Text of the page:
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I need to show, that the following sequence converges. I think I can somehow do it by Riemann Integral, but I cannot figure out a way to extract $ \frac{1}{n} $ from it. I also cannot find two sequences which could let me show that it converges by the sandwich theorem. How to approach it?

$$ a_n = \left(1+\frac{1}{3}\right)\cdot\left(1+\frac{1}{9}\right)\cdot\ldots\cdot\left(1+\frac{1}{3^n}\right) $$

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    $\begingroup$ What about taking the logarithm ? $\endgroup$
    – user65203
    Feb 10 '19 at 16:54
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    $\begingroup$ The sequence is monotone. Is it bounded? $\endgroup$
    – rtybase
    Feb 10 '19 at 16:55
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If you aplied logarithm you get that $\log{a_n} = \sum_{n=1}^{\infty} \log{(1+\frac{1}{3^n})}$. Now using that $\log{x} \leq x-1$ for $x>0$ you get that $\log{a_n} \leq \sum_{n=1}^{\infty} \frac{1}{3^n}$ that is a geometric series that converges, so as $\log{a_n}$ converges, then $a_n$ converges.

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  • $\begingroup$ How did you get from $ \log{a_n} = \sum_{n=1}^{\infty} \log{1+\frac{1}{3^n}} $ to $ \log{a_n} \leq \sum_{n=1}^{\infty} \frac{1}{3^n} $ ? I don't understand that part $\endgroup$
    – leller
    Feb 10 '19 at 17:10
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    $\begingroup$ $\log{x} \leq x-1$ is the same as $\log{(1+x)}\leq x$, so $\log{(1+3^{-n})} \leq 3^{-n}$ $\endgroup$
    – JoseSquare
    Feb 10 '19 at 17:12
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    $\begingroup$ Could you please use brackets? I don't know if you mean $ log(1)+x $ or $log(1+x)$ $\endgroup$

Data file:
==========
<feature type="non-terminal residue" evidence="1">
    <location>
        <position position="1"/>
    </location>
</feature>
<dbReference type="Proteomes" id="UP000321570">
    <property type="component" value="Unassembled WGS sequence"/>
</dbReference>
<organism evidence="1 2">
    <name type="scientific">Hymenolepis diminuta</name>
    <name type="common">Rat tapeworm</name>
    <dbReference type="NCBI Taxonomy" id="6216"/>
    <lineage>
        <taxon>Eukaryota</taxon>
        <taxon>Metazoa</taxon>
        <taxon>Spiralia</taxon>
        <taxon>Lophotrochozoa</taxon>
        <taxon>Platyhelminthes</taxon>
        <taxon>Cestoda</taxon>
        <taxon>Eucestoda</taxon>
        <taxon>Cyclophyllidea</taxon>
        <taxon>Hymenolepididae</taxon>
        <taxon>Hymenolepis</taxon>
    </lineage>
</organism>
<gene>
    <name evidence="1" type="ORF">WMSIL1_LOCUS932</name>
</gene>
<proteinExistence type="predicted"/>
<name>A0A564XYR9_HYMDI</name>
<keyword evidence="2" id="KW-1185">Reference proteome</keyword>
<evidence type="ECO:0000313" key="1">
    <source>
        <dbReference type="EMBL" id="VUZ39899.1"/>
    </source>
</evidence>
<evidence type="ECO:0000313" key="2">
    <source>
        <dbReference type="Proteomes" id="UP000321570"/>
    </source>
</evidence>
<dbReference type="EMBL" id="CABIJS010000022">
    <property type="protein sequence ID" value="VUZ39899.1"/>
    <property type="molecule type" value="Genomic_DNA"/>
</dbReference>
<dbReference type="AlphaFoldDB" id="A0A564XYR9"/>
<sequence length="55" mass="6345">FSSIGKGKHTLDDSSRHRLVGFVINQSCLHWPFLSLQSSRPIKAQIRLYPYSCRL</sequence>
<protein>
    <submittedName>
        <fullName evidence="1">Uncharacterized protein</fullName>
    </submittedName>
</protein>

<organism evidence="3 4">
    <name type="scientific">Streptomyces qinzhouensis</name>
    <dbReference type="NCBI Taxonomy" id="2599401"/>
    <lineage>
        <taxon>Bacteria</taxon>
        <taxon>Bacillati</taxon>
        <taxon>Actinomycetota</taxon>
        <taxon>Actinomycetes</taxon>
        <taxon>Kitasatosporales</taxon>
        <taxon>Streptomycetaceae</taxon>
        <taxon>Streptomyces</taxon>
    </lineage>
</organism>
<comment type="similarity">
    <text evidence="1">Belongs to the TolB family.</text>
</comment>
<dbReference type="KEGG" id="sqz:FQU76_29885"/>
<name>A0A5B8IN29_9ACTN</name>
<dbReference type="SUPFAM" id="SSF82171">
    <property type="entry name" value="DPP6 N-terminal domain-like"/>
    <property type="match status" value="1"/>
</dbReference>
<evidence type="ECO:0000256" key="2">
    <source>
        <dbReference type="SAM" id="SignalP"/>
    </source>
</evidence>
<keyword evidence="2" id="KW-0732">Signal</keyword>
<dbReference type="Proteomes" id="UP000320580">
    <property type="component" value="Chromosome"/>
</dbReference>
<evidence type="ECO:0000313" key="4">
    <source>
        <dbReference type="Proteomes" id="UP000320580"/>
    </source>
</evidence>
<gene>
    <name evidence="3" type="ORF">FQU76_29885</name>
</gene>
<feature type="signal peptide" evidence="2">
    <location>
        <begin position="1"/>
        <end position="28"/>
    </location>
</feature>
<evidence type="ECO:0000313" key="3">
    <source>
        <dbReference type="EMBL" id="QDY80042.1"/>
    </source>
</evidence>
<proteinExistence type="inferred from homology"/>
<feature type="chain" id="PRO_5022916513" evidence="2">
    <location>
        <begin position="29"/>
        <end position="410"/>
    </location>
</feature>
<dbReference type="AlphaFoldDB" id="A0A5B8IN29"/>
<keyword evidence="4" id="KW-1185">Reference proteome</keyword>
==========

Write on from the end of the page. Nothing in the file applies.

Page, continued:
– leller
    Feb 10 '19 at 17:14
  • $\begingroup$ Already edit, I meant $\log{(1+x)}$ $\endgroup$
    – JoseSquare
    Feb 10 '19 at 17:16
  • $\begingroup$ Thank you very much. Could you please show me the path from $ log(x) \leq x - 1 $ to $ log(1+x) \leq x $? $\endgroup$
    – leller
    Feb 10 '19 at 17:19
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If you are ok with using GM-AM (inequality between geometric and arithmetic mean) and with using the well known limit

  • $\left(1+ \frac{x}{n}\right)^n\stackrel{n\to \infty}{\longrightarrow}e^x$

then you can reason directly as follows: \begin{eqnarray*} \prod_{k=1}^n \left(1+\frac{1}{3^k}\right) & \leq & \left(\frac{\sum_{k=1}^n \left(1+\frac{1}{3^k}\right) }{n} \right)^n\\ & = & \left(\frac{n + \sum_{k=1}^n \frac{1}{3^k}}{n} \right)^n\\ & \leq & \left(1 + \frac{\sum_{k=1}^{\infty} \frac{1}{3^k}}{n} \right)^n \\ & = & \left(1 + \frac{\frac{1}{2}}{n} \right)^n \\ & \stackrel{n \to \infty}{\longrightarrow} & \sqrt{e} \\ \end{eqnarray*}

Since $a_n$ is obviously increasing and according to above calculation also bounded, it follows that $a_n$ is also convergent.

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More generally, let $a_n =\prod_{k=1}^n (1+c^k) $ where $0 < c < 1$. This problem is $c = \frac13$.

Let $b_n = \ln(a_n) =\sum_{k=1}^n \ln(1+c^k) $.

Then $b_n$ is increasing and, since $\ln(1+x) < x$ for $x > 0$, $b_n \lt \sum_{k=1}^n c^k =\dfrac{c-c^{n+1}}{1-c} \lt\dfrac{c}{1-c} $ for all $n$.

Therefore $b_n$ is a bounded, monotone increasing sequence and so converges.

Therefore $a_n = e^{b_n}$ also converges.

Another proof can be given using Cauchy's criterion.

If $n > m$, $b_n-b_m =\sum_{k=m+1}^n \ln(1+c^k) \lt\sum_{k=m+1}^n c^k =\dfrac{c^{m+1}-c^n}{1-c} \lt\dfrac{c^{m+1}}{1-c} $.

This last can be made as small as desired by choosing $m$ large enough.

Note: To show that $\ln(1+x) < x$ for $ x > 0$:

$\ln(1+x) =\int_1^{1+x}\dfrac{dt}{t} =\int_0^{x}\dfrac{dt}{1+t} \lt\int_0^{x}dt =x $.

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